On July 1, 2019, the Wage and Hour Division of the United States Department of Labor (WHD) released three opinion letters – the first to be issued over the signature of Cheryl Marie Stanton, who was sworn in as Administrator of WHD on April 29. These letters represent official opinions from WHD on how it applies the Fair Labor Standards Act and other wage and hour laws to specific circumstances presented by individuals or entities seeking WHD’s opinion.
- The first letter, FLSA20019-7, addresses the mathematically complicated issue of incorporation of a nondiscretionary bonus into an employee’s regular rate. The letter draws a distinction between a bonus which is calculated such that it includes both the bonus itself any overtime owed on it – as described in 29 C.F.R. § 778.210, and discussed in WHD’s FLSA2004-11, 2004 WL 3177882 (Sept. 21, 2004) and 2001 WL 1558953 (Feb. 5, 2011) – and a bonus which is based on a percentage of a straight-time hourly rate. In the former scenario, an employer need not recalculate the regular rate for each workweek in the bonus period, because the bonus amount simultaneously includes all overtime compensation due on the bonus. In the latter, after paying the bonus, the employer must recalculate the regular rate for each workweek in the bonus period and pay the overtime compensation due on that bonus. Employers should carefully consider the recalculation implications of various bonus payment structures.
- The second letter, FLSA 2019-08, presents the narrow question of whether highly paid paralegals may fall under the administrative exemption or the highly-compensated employee exemption to the FLSA’s minimum wage and exemption rules. WHD advises that the paralegals, who receive total annual compensation of more than $100,000 and perform entirely non-manual duties, satisfy the highly compensated employee exemption. The letter draws a distinction between this scenario and paralegals who receive a lower level of compensation, thus not qualifying for the highly compensated employee exemption, and who therefore would only be exempt if found to be exercising discretion and independent judgment with matters of significance, as required by 29 C.F.R. § 541.200(a)(2). This letter does not represent a departure from established understanding of these exemptions, but merely clarifies that highly paid employees need only perform one or more exempt duties customarily or regularly in order for that exemption to apply. Employers may take this opportunity to re-examine their classification of highly paid administrative personnel with this principle in mind.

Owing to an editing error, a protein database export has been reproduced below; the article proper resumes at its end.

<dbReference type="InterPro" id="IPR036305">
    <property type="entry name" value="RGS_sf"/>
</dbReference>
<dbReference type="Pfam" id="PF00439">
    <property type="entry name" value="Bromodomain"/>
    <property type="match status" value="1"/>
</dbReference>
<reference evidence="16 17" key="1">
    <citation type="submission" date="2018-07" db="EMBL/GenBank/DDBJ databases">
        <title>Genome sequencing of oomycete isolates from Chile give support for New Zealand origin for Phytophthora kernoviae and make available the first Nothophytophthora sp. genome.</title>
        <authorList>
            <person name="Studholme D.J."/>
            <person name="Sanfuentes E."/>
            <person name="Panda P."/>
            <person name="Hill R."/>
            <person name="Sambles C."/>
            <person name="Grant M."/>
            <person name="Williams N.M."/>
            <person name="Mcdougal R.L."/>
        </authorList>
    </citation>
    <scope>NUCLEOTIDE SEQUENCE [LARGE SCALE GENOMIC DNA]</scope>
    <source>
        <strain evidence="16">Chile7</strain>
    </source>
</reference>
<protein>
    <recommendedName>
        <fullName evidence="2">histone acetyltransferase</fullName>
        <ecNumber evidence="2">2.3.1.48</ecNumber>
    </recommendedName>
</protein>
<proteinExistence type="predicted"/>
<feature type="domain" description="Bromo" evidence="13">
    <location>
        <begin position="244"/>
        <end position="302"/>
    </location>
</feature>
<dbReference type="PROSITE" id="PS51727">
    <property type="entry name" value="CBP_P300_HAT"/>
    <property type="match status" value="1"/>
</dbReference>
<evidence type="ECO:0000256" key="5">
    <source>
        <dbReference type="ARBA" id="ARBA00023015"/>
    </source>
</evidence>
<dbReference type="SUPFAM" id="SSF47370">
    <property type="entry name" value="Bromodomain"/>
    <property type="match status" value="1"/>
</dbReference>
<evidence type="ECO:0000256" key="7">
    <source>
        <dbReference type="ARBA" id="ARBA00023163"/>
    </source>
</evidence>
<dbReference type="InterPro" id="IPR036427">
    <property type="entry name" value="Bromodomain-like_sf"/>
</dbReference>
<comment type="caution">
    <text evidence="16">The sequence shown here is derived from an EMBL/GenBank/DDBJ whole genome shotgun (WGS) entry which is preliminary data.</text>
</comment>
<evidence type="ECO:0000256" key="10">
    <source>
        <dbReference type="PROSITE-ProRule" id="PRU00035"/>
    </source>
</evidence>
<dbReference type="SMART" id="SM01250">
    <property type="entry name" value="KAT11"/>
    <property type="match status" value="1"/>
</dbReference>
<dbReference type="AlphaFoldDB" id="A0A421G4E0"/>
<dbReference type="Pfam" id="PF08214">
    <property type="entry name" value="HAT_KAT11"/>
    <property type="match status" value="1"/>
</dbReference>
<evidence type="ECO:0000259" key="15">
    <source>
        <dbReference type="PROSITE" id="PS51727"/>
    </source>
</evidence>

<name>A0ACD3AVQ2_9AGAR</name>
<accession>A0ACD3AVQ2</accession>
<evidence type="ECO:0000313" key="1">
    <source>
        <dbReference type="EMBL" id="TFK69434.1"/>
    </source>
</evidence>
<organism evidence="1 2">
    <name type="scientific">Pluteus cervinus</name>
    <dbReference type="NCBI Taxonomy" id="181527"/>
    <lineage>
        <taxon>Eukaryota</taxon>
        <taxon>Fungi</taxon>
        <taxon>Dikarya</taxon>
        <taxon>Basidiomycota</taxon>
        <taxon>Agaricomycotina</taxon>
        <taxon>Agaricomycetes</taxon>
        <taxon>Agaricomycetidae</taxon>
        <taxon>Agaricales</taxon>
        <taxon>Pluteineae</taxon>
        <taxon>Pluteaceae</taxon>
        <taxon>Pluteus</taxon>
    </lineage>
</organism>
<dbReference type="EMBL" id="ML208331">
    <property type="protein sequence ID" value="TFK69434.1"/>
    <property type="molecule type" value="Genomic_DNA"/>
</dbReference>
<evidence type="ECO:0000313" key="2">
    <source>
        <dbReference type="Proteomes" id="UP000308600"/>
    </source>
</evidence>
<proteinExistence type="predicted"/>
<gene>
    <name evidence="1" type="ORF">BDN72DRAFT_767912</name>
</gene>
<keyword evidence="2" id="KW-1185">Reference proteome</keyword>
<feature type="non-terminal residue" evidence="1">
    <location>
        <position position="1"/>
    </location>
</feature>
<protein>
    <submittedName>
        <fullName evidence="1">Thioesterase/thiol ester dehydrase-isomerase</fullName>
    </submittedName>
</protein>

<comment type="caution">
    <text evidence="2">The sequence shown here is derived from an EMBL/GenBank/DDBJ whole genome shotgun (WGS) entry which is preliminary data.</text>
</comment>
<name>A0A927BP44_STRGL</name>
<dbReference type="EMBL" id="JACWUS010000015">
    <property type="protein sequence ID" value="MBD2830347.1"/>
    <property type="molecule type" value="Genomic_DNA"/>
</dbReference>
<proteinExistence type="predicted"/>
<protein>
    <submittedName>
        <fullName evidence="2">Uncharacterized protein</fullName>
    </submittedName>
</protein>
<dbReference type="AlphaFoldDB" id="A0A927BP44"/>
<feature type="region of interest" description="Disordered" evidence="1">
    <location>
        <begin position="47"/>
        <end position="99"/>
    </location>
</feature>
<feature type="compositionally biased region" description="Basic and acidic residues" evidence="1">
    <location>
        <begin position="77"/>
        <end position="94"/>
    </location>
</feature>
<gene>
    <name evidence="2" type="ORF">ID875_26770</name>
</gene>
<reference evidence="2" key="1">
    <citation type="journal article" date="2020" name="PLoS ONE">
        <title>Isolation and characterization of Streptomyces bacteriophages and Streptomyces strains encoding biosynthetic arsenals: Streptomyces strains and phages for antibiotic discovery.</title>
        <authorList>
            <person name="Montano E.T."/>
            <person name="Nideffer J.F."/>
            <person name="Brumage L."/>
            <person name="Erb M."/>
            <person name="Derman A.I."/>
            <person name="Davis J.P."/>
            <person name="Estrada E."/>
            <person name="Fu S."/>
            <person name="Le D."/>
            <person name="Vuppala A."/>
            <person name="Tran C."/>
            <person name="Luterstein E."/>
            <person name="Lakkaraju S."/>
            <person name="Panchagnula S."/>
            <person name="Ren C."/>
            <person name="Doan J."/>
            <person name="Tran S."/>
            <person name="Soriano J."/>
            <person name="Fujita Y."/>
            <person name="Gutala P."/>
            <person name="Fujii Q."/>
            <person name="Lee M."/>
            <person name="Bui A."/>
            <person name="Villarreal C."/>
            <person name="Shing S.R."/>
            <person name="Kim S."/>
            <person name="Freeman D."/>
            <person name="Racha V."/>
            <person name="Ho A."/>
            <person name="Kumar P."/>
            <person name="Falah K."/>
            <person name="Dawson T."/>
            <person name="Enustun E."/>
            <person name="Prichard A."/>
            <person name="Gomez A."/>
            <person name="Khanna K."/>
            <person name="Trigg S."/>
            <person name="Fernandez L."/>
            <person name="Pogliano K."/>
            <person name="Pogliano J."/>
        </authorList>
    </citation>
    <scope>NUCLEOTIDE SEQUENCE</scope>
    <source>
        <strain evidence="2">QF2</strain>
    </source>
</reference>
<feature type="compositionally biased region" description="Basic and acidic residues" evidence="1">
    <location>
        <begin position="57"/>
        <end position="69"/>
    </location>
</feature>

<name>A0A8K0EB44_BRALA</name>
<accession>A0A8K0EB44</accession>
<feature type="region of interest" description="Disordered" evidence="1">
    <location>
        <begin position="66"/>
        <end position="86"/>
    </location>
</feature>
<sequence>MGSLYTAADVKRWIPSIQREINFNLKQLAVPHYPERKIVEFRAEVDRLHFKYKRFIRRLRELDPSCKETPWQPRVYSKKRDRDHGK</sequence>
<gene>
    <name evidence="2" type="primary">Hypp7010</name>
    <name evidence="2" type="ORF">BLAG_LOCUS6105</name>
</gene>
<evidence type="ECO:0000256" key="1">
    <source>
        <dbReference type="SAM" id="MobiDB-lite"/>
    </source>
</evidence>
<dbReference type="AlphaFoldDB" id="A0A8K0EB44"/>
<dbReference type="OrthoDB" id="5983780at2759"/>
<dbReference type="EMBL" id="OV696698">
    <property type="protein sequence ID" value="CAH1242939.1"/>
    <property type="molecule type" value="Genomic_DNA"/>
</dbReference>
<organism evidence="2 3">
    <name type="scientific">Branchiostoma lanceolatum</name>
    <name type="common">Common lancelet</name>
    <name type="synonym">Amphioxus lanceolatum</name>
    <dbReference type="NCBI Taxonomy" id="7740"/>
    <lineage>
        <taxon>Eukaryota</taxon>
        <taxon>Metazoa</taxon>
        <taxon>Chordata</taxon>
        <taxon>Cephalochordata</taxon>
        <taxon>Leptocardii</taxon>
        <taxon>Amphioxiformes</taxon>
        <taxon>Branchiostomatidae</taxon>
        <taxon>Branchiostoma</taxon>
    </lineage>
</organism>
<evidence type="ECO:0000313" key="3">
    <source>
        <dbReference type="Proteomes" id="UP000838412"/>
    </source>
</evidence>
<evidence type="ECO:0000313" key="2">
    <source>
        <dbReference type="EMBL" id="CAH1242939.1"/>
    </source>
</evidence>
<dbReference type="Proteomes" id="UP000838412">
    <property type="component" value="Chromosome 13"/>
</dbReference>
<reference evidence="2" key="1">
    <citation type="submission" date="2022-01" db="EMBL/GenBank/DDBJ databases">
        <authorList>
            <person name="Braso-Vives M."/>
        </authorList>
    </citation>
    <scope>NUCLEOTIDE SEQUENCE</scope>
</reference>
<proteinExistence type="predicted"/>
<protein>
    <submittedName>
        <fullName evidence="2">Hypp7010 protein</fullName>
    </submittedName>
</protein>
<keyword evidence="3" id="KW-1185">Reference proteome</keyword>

- Finally, the third letter, FLSA2019-9, reiterates that the rounding practice under the FLSA is applicable to the Service Contract Act (SCA). Under the FLSA, an employer may round time in determining an employee’s hours worked so long as the rounding does not result in failure to compensate the employee for all hours worked. The letter describes a timekeeping software which rounds time in such a way that the rounding averages out and all employees are fully paid. The WHD opines that this rounding policy is compliant with the FLSA (and therefore the SCA, for this purpose). Employers can be confident that any FLSA-compliant hours calculation software (or other method) will also satisfy the analogous requirements of the SCA.
While WHD’s opinion letters may offer employers a safe harbor defense, Employers should be cautious in relying on the opinions in these letters and must consider whether their own facts and circumstances match those described in the opinion letters. With these opinion letters, employers are reminded to review their rounding practice, exemption status of their highly compensated administrative support staff and the bonus payment practice to ensure compliance with the FLSA and other applicable laws.